“Every time you are admitted to an SJMHS facility, or see an affiliated physician, someone will ask you about the medications you take,” says Cook. “Sometimes it feels redundant, even irritating! But it’s the best way to ensure the medication list we have for you is complete, accurate and up to date.”

It is quite possibly the smartest thing a patient can do to ensure a safer and more satisfying health care experience.

RxMedsSmart Phone Apps
There are several free or low-cost smart phone apps to help keep your medications up-to-date and easily accessible. Search for “medication lists” in your app store or try searching for one of the following:

  • MyMedsList
  • My Medication Info
  • Medication Manager

Arthroscopic Shoulder Surgery Wins over Skeptics

Dr. Michael Chrissos, MD, is an orthopedic surgeon with Michigan Orthopedic Center at St. Joseph Mercy Ann Arbor.

 Spring is here and the warmer weather means gardening, golf, spring cleaning and many other physical activities. But if a bum shoulder hinders motion, it may be a good time to look into arthroscopic surgery.

“It’s hard to imagine that only a few short years ago all shoulder repair surgeries were performed with large, wide-open wounds,” said Michael Chrissos, MD, a board-certified orthopedic surgeon with Michigan Ortho­pedic Center on the campus of St. Joseph Mercy Ann Arbor. “The vast majority of shoulder repairs — some 99 percent — are performed arthroscopically.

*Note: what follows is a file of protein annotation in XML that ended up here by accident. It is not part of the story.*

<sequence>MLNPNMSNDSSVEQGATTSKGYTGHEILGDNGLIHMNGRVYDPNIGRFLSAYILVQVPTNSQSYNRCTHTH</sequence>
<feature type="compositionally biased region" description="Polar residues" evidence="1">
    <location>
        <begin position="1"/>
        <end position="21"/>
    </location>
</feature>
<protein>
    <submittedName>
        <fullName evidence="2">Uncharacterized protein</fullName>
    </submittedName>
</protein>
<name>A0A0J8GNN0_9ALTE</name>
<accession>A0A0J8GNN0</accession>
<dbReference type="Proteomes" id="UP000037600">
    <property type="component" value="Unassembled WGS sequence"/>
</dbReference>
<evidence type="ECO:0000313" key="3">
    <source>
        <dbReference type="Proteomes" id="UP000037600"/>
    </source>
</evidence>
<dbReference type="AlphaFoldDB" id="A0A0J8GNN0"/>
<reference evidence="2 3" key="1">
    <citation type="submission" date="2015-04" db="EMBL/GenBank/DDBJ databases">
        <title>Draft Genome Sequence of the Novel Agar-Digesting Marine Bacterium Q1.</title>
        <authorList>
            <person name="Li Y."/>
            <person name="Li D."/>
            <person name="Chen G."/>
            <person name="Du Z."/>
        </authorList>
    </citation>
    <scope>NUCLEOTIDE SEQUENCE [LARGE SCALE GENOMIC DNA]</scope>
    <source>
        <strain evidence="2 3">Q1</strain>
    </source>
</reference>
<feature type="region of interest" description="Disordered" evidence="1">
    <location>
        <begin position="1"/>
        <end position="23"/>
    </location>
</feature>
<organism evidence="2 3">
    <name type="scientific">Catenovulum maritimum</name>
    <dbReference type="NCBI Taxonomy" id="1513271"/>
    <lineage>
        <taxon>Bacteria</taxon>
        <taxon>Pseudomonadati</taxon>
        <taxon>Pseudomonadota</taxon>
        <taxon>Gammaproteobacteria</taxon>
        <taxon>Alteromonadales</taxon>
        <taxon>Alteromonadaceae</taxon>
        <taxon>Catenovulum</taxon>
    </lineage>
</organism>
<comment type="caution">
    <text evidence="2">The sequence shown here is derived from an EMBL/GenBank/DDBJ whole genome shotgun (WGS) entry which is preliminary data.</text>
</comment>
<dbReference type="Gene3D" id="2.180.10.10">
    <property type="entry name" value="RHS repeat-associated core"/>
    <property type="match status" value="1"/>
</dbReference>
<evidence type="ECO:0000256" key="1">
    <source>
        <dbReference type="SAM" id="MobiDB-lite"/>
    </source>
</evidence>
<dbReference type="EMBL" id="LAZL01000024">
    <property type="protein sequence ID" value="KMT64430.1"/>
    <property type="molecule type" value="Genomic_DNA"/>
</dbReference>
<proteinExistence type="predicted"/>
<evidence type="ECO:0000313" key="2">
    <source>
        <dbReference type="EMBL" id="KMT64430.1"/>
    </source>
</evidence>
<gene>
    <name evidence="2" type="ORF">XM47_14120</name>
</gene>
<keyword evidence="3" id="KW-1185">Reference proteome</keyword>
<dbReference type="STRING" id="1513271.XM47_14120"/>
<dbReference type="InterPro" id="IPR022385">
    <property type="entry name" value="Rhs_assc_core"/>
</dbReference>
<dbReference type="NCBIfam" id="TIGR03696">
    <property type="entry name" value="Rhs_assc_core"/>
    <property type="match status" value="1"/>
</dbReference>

There is far less pain, blood loss and muscle trauma, and a much smaller scar.”

Recovery is tricky because, according to Chrissos, patients feel so good right after surgery they try to do too much too soon. “It’s critical patients understand that the healing process takes time,” he cautions. “This pro­cedure not only relieves the shoulder pain, it vastly improves their range of motion. But it takes time.”

When arthroscopy first became available, Chrissos, saw opportunity to be in on the ground floor of a wide-spread revolution. “At first there was a lot of resistance and plenty of skepticism,” he said, “and there should have been. When something new is introduced, you want to be sure it’s proven; but I knew intuitively that this technique was going to meet—or surpass—the results of open surgery.”

The NeedlePunch is a device Dr. Chrissos and his partner Dr. John Morris developed to allow surgeons to suture through small incisions.

Stretching the boundaries of the technology that was available at the time, he and a colleague, Dr. John Morris, actually worked with a local engineer to design a prototype that vastly improved the suturing process. “They designed a special needle that would load, push through and pull back in the tiny little incision,” he said. The patented product was refined and manufactured. Chrissos uses anchors to hold the sutures, comprised of an inert plastic that most patients seem to tolerate well.